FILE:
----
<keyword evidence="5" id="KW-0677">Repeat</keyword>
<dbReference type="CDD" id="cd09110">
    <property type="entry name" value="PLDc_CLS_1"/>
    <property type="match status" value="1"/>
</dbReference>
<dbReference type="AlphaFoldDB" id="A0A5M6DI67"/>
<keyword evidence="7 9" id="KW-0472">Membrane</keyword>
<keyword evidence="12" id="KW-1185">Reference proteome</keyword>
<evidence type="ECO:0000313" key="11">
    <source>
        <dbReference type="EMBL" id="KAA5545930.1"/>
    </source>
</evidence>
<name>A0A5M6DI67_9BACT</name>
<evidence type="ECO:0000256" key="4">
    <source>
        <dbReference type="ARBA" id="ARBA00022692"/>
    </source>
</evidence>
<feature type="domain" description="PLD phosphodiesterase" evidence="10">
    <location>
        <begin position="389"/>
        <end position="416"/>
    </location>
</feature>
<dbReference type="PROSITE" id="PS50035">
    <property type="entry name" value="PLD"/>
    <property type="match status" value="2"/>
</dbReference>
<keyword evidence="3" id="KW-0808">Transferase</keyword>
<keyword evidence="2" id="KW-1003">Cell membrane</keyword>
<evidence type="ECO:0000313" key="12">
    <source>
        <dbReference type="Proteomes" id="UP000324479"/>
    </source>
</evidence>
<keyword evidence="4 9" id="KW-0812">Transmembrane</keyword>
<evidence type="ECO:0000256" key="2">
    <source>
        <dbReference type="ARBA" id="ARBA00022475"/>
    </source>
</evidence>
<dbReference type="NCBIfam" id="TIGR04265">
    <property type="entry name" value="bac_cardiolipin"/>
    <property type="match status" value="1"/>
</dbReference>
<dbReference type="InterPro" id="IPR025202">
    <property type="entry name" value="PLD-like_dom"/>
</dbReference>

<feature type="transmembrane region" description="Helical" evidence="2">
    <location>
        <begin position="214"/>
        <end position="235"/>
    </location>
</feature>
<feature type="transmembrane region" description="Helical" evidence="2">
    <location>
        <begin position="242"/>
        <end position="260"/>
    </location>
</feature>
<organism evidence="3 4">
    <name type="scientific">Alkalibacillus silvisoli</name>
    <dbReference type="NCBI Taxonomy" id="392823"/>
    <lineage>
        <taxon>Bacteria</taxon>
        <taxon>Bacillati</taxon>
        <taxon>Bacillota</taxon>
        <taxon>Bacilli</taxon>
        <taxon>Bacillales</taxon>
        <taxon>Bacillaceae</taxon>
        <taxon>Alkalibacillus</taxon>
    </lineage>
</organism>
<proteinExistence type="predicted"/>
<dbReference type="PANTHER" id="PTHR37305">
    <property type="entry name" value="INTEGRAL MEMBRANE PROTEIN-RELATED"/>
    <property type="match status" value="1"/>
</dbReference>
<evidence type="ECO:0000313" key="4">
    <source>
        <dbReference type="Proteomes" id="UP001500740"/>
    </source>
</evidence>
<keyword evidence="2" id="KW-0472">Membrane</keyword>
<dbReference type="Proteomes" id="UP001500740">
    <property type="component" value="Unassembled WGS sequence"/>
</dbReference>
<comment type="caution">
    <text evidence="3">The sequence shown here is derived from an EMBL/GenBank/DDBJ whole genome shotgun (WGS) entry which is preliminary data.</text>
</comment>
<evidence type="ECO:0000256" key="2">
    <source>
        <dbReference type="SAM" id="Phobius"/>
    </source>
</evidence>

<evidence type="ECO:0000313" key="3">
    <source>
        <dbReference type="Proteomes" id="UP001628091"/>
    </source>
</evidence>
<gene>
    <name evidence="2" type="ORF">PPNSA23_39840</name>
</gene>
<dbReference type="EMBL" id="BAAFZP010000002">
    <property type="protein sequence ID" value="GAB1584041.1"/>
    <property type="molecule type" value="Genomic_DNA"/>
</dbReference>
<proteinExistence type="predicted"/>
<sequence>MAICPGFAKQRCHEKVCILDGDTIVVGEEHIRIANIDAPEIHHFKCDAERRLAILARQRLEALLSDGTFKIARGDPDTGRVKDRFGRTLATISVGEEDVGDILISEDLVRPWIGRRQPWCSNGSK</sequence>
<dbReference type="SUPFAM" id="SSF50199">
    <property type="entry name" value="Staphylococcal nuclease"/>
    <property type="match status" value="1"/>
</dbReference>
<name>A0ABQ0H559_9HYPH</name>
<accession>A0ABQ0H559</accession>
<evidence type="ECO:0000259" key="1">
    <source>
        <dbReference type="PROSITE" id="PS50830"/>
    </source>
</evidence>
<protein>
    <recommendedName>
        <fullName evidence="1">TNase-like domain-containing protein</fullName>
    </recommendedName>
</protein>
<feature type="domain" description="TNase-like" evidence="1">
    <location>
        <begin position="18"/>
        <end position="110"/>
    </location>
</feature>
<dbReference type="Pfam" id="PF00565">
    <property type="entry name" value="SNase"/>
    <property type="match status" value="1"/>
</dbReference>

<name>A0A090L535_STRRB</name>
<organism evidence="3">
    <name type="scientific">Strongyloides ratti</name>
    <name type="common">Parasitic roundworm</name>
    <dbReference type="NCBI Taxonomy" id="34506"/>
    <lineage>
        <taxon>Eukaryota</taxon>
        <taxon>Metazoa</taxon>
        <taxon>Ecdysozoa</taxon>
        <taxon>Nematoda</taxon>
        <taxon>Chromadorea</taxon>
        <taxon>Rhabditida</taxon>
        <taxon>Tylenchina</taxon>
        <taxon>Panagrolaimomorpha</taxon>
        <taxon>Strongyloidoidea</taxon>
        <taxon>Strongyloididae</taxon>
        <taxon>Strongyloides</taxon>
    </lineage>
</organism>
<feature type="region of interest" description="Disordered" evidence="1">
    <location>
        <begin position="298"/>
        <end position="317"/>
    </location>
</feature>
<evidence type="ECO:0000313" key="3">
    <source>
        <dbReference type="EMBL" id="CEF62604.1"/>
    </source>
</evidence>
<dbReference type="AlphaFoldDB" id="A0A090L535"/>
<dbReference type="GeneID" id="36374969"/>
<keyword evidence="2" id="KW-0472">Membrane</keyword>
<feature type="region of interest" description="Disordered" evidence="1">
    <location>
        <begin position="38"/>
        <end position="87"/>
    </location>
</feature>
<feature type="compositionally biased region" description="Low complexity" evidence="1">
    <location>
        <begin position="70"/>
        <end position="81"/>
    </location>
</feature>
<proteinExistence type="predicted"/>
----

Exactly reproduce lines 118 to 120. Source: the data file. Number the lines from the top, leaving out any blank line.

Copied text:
    <source>
        <dbReference type="PROSITE" id="PS50830"/>
    </source>